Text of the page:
The pace was way too slow to be satisfying and the ending felt inconclusive Interesting setting, place, and time disappointing characters. OK, so the description of this story hit multiple hot buttons Historical Fiction, Detective Thriller, supernatural, and Peculiar Locale Strangely enough, I had also came across a reference to the Coconut Cult that features in this book while studying the occupation of Imperial German Pacific colonies during WWI I decided to give this story a try I m glad I did.Prose was good Dialog was better than descriptive prose The author goes to some length to use Victorian period vernacular I liked the antique turns of phrase in the spoken dialog However, there were errors in diction and the inner dialog tended to be in modern vernacular There was a multiple POV narration This was handled in an OK fashion, but could have been better I thought that the introduction of the different narrators in sequence was not done as well as it could be Descriptive prose is also in Period Although, I detected modern sensibilities in the descriptions Sex is abstracted, but not entirely heteronormative It s written tastefully Violence is not graphic and with a minimum of gore Body count is low.Note a part of this story is Victorian period edu tainment There is a fair amount of period social interaction, politics, pharmacology, military tech, and literature exposed For example, the character s name drop Wilkie Collins and Arthur Conan Doyle in conversation during a heavy for the tropics formal dinner Historically, Conan Doyle s stories borrowed from Collins Characters were good The narrators included Prior, Pullen Burry, and Siwa Prior is a bit of clich for this type of story He s a PTSD suffering, dishonorably discharged, military policeman, of good family , going native on the back side of civilization Miss Pullen Burry is yet another clich for this type of story She s a flavor of theLady of Adventuremasquerading as a spinster travel writer She s also of good family Siwa is interesting She s Prior s Papuan, missionary trained, servant and lover She s a variation on the Mystical NegroMajor supporting characters were Kessler and The Sonnenorden of Kabakon Coconut Cultists Kessler is an Imperial German soldier acting in a civil police role, gutting out a very bad duty station There s a lot ofKaiserreich in his role The Coconut Cultists are a vaguelyAleister Crowley like cult with an authoritarian yet charismatic leader They re the pool of potential antagonists Frankly, they reminded me of Germans from the inter War period than before WWI Finally, the author puts some backspin on all the characters to keep them from being other than vanilla flavors of their trope I embraced the clich s in my reading of this book.Plot is straight forward Prior gets dragooned into conducting a police investigation of an Imperial German citizen on the Coconut Cultist s remote island with Kessler Miss Pullen Burry comes along There is the inevitable clash of sensibilities view spoiler The story has a somewhat Murder on the Orient Express conclusion hide spoiler FROM THE AUTHOR OF THE TROUBLES TRILOGY AND DETECTIVE SEAN DUFFY NOVELSColonial New Guinea A Small Group Of Mostly German Nudists Live An Extreme Back To Nature Existence On The Remote Island Of Kabakon Eating Only Coconuts And Bananas, They Purport To Worship The Sun One Of Their Members Max Lutzow Has Recently Died, Allegedly From Malaria But An Autopsy On His Body In The Nearby Capital Of Herbertsh He Raises Suspicions About Foul PlayRetired British Military Police Officer Will Prior Is Recruited To Investigate The Circumstances Of Lutzow S Death At First, The Eccentric Group Seems Friendly And Willing To Cooperate With The Investigation They All Insist That Lutzow Died Of Malaria Despite Lack Of Evidence For A Murder, Prior Is Convinced That The Group Is Hiding SomethingThings Come To A Head During A Late Night Feast Supposedly Given As A Send Off For The Visitors Before They Return To Herbertsh He Prior Fears That The Intent Of The Celebration Is Not To Fete The Visitors But To Make Them The Latest Murder Victims An odd one this I bought it because Adrian McKinty wrote it Having been out of touch for a few months, it snuck up on me, I didn t know McKinty had another novel on the way Miles away, both thematically and geographically, from what I expected for a McKinty book this story of a little known unknown to me colony of sun worshipping German immortality seekers at the start of the 20th Century probably would not have attracted my attention was McKinty not one of my favourite writers But it is a fascinating tale of colonialism, cults and murder which McKinty, with few stumbles a reference to Sherlock Holmes seems a little forced handles incredibly well Through the eyes of his fairly ineffectual hero, an ex British soldier recovering from the horrors of the Boer war, Adrian explores the mystery of the cocovores on a South Pacific island whose belief that the secret of eternal life is in coconuts and sunbathing with a little sprinkling of heroin leads to at least one suspicious death On the way McKinty touches on European empire building, strange Victorian thinking on medicine and health, the tensions leading to the Great War and beyond The climax is something of a twist and works very well The characters are very well drawn The tone reminded my a lot of Dan Simmons The Terror , a book I love.I am a McKinty fan and, as an Ulsterman, I love his Irish noir The Sun Is God is something of a departure but it is perhaps Adrian McKinty s best novel yet. A curious little book, partly based on true historical events in German Colonial New Guinea in the early part of the 20th Century Will Prior is an ex British army military policeman who has fled from the world, disillusioned and haunted by atrocities from his time in the Boer War He has gone native and is living idly on a failed plantation with his live in housekeeper mistress, when he is asked to investigate the suspicious death of a member of a cult on a nearby island The cult, which believes that they can achieve immortality by eternal sun bathing sun worshippping, and eating only coconuts, has had quite a few members die Malaria, they allege, but the local German government is not so sure So Will, along with a German army captain, and.an Englishwoman foisted on them by the owner of the island a true historical figure apparently , go to the island to investigate What they find is a strange cult nudist, sun worshipping, and rejecting the modern ways of the 20th century Not a traditional whodunnit, and quite different to Adrian McKinty s other action packed books set in Ireland and America Did have some personal interest for me, as the setting in New Guinea was exactly where I lived for a couple of years in my childhood in what is now Papua New Guinea Kokopo and Rabaul The depictions of the life on the island, with the oppressive humidity, the malaria, and the life of the colonials, did evoke similar memories in me, despite the time difference of 80 years.Not a bad little book, but can t help feeling that Mr McKinty, having happened upon an interesting historical event, just decided to make it into a book, without much further thought than that. This is going to have to be another one of those reviews that comes with a disclaimer I love Adrian McKinty s books Although I will admit that it s always been the dark side, his flawed and controversial characters, and his noir stylings that I d thought appealed particularly.THE SUN IS GOD is none of that and yet there are glimpses Based on elements of a true story, set in 1906 New Guinea, this is the tale of the investigation into the death of a man on a remote island in the midst of a community of nudist, back to nature Cocovores They eat only coconuts and bananas as they grow at the top of trees and are therefore close to the Sun They spend days sunbathing, they live in a weird sort of Ikea style village of odd little pre fab cottages, supported by local servants, and, whilst they are a small community, they make up for that with large bucket loads of odds.Before all of that starts though, the reader is introduced to retired British military policeman Will Prior, who after serving during the Boer War ends up in the Germany colony of Herbertsh he in the middle of the New Guinea islands He has a loving relationship with a local woman who serves as his housekeeper, keeps himself a little distant from the mostly German ex pat community, and is somewhat bemused to find himself pressed into investigative service in the pursuit of the truth of Max Lutzow s death.Needless to say oddity by the bucket loads told in a most engaging manner The central characters Prior local government representative, and fellow investigator Hauptmann Kessler and Bessie Pullen Burry, intrepid lady traveller and reporter, shine Glow and not just from sunburn Somehow the oddness of the community into which they are thrust becomes endearing, and yet slightly threatening when viewed through Prior s eyes Whilst the story is littered with eccentric characters, there are no caricatures Even the favoured community tipple of Bayer aspirin and heroin well of course a bunch of people who believe in eating only Coconuts are going to have a drink like that Of course.Echoing much of the true story, McKinty warns at the commencement that there are some fictional characters, and some fictional elements, but in the main, the book follows the facts, as they are known The deaths that took place on Kabakon during this period haven t been solved, although there s nothing held back in exploring or investigating the possibilities Whilst the subject matter, the setting, and the characters are very different from that which fans of Adrian McKinty s books could normally expect, it s what reminds you that aside from anything else, this author can write Because it s much lighter THE SUN IS GOD is just the ticket for readers who find the darker side too much, but it also works for those of us who don t care Especially those of us who would happily stump up to the clich and read the author s shopping list should he be tempted to publish it.http www.austcrimefiction.org revie The Sun Is God by Adrian McKinty is small historical mystery novel, centered around a secluded cult of sun worshipers in Colonial New Guinea in the early 1900s.A group of nudists, mostly Germans, who live mainly on a diet of coconuts and bananas on the remote island of Kabakon, spend their existence worshiping the sun Their belief that this extreme lifestyle will somehow grant them immortality and that the outside world can only contaminate their goals But when the death of one of their members appears to have happened under suspicious circumstances, they find their quiet and hidden lives about to be revealed.Will Prior is a retired military officer in the British Army who has exiled himself to these remote islands when he is recruited by the German government to investigate the death The islanders claim the death was caused by malaria but an autopsy revealed something far dire The corpse was a victim of drowning.Prior is sent to the island to uncover the truth, but days pass, he begins to suspect that the islanders are not at all what they appear and he may soon become the next victim.I am a huge fan of Adrian McKinty s Sean Duffy novels of Ireland the times of the Troubles If you want gritty well written crime novels centered in Ireland at the time when the civil war was raging, then the Sean Duffy novels are for you The Sun Is God is a departure from these books and is a stand alone historical mystery that unfortunately lacks the narrative that drives McKinty s other books Will Prior is a good character and the back story of his time in battle and his subsequent discharge and trouble dealing with what must be post traumatic stress and alcoholism is well structured Prior would be a good character to create a series around My issue is that The Sun Is God loses focus when Prior and his group land on the island among the cult Its as if their addiction to drugs and lack of nutrition creates a daze that the narrative falls into So that it is difficult to follow Like trying to make sense from a drunk storyteller There is a lot of interesting history here, in a forgotten place and time It might have been better served with a larger novel and deeper detailed.A small novel like this shouldn t lose its way and McKinty is a far better writer than what this book shows. This McKinty book is a bit of departure from his usual fayre, in both its setting and era The narrative takes place in 1906 on the German colonial island of Kabakon, part of German New Guinea, and features former British military policeman Will Prior, now a rubber plantation manager, who thanks to his past experience is asked to investigate the death of a member of a group called the Cocovores, a group of nudists who live on the island, worship the sun, and eat nothing but coconut Bizarre The fact that the case actually did exist makes it all the intriguing.I have issues with many of McKinty s NI based novels, thanks to their far fetched storylines, but I was freed from that this time, and enjoyed what was a pretty short book McKinty did a pretty good job in bringing the colony, with all its strange ideas and customs to life, as well as portraying the early 20th century hangups and beliefs of Prior and his civilised compatriots, though don t be expecting a neatly tied up ending as you often do in a crime novel, based on fact like this one is.A novel that I probably wouldn t have bothered with had it not been a Daily Deal from Audible, but one that I found enjoyable. This excellent historical mystery is based upon real events and real individuals although the author admits that he has put the interests of the novel before historical accuracy Will Prior was a Lieutenant in the Boer War, until an event which, although it led to him being honoured for his actions, leaves him traumatised and disillusioned That is why, two years later, he is living a rather idle life in Herbertshohe, in far off German New Guinea With someone to manage the small plantation he has borrowed the money for and cared for by his native servant girl, Siwa, he enjoys a quiet life His pleasant and comfortable existence comes to an end one day when he is approached by Hauptman Kessler and offered a substantial fee to look into the suspected murder of Max Lutzow a music critic, journalist, concert pianist and member of a sect of sun worshippers on Kabakon Island The community of Cocovores, led by August Engelhardt, believe that a life of nudity, sunbathing and a strict vegetarian diet of coconuts and bananas, will give them immortality However, it doesn t seem to have worked very well so far, as three members of the small group have died of suspected malaria, with Lutzow the third Accompanied by English woman Miss Pullen Burry, Prior and Kessler head for Kabakon Island to investigate They find a group of characters who delight in healthy breakfasts of bananas, accompanied by heroin, and drinks laced with opium The real delight of this book is not only in the exotic, South Pacific location, but in the wonderfully eccentric characters Can Will Prior manage to untangle what happened in the isolated community and how far will the Sonnenorden or sun worshippers go to protect their way of life It is a fine day Kessler said It had rained for eight hours solid during the night, mosquitoes were in swarm, the heat and humidity were almost unbearable.Will Prior war damaged Yorkshireman a former military policeman on the run from the horrific events of the Boer War has fled to German New Guinea, hoping to escape his past and live a quiet life running a rubber plantation And so he does, until his friend and neighbour, Kessler a German officer, always in uniform, to whom everything German is by its very nature superior arrives and offers Will a hefty fee for his help Max Lutzow, a member of the Sonnenorden cult, has died in suspicious circumstances He may have been murdered.I rarely read detective fiction it s really not my thing at all This one slipped past my radar on account of the fabulous cover and intriguing blurb it was only some time later that I realised this was a crime novel being, ostensibly, about the search for a presumed murderer , but all that rather slipped my mind most of the time I was reading it I was too busy enjoying the terrific characters and laugh out loud banter between them, the unusual setting of German Papua New Guinea at the turn of the 20th century, and the decidedly odd subject of murder amongst the real life , Sun worshipping, nudist cult of the Sonnenorden of Kabakon who believed that a diet of coconuts, bananas and heroin would grant them immortality The only time my enjoyment slipped was the very end, which after the previous slow ride through gloriously evocative, descriptive and very funny chapters seemed so rushed and violent a suddenly shoehorned element of mystery and a twist that didn t really work for me but I never once cared who actually dunnit, or why, or anything about any of that, to be honest For me, it was all about the setting, and the characters the characters most of all Kessler is quietly fascinating not enough was made of his sexuality, which became a mere interesting aside, dropped into the narrative for no apparent reason I was expecting of him, but I enjoyed what I got Will, by contrast, is a very masculine character who, in time honoured colonial tradition, has taken his devoted native housekeeper to his bed He has an hilarious and typically male obsession with penis size on naked Kabakon, especially Harry von Cadolzburg s enormous willy, like the albino stoat Sergeant Mulvenny had kept as a rat catcher in South Africa. Miss Pullen Burry a stolid Englishwoman on an adventure, who throws herself into the ways of the Sonnenorden to an astonishing degree for a supposed Victorian virgin was greatest of them all so wonderfully evoked, she was the only one who managed to surprise me.But they were all, even the maddest of them, likeable and fascinating characters I would have gone on reading about them in a novel twice the length This is the first Adrian McKinty I ve read I believe his usual work is very different violent crime fiction of the gore and guts kind not my thing at all, which is probably why I ve never come across him before, but I ll definitely be looking out for his future work, if it s anything like as good as The Sun is God.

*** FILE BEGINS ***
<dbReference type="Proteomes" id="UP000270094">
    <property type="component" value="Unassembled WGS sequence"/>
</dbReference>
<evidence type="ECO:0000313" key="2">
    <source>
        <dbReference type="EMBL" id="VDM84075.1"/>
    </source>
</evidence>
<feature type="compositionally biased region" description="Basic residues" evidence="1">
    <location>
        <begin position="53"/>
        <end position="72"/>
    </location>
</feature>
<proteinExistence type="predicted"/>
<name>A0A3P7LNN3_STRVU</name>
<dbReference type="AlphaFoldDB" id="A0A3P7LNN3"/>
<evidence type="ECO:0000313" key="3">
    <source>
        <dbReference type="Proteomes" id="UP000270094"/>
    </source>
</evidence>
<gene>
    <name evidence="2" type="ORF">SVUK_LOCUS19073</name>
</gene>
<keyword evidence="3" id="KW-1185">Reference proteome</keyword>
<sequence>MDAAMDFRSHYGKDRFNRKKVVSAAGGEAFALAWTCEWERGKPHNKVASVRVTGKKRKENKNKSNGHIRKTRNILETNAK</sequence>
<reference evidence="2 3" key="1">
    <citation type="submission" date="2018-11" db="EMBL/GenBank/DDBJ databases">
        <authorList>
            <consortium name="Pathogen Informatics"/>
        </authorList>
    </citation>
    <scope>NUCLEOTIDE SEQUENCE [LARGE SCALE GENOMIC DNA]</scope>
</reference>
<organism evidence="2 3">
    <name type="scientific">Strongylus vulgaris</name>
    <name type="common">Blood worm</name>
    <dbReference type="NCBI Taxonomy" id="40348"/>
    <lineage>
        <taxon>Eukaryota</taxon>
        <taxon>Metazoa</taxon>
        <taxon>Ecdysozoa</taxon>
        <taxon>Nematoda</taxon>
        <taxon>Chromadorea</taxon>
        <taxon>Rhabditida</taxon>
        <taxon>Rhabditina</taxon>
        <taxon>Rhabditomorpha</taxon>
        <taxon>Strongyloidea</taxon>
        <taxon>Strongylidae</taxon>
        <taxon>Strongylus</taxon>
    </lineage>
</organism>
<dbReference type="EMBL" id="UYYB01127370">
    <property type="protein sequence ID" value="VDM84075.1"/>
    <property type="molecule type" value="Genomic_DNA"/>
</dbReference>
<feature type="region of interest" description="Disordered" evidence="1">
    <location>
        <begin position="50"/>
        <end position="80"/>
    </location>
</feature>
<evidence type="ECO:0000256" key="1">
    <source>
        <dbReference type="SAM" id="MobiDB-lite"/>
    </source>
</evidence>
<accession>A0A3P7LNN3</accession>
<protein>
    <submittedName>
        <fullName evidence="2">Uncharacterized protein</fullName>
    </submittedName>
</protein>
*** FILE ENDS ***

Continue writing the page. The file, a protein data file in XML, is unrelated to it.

Adrian McKinty is an Irish novelist He was born in Belfast, Northern Ireland, and grew up in Victoria Council Estate, Carrickfergus, County Antrim He read law at the University of Warwick and politics and philosophy at the University of Oxford He moved to the United States in the early 1990s, living first in Harlem, New York and from 2001 on, in Denver, Colorado, where he taught high school Eng
- 240 pages
- The Sun Is God
- Adrian McKinty
- 19 June 2019 Adrian McKinty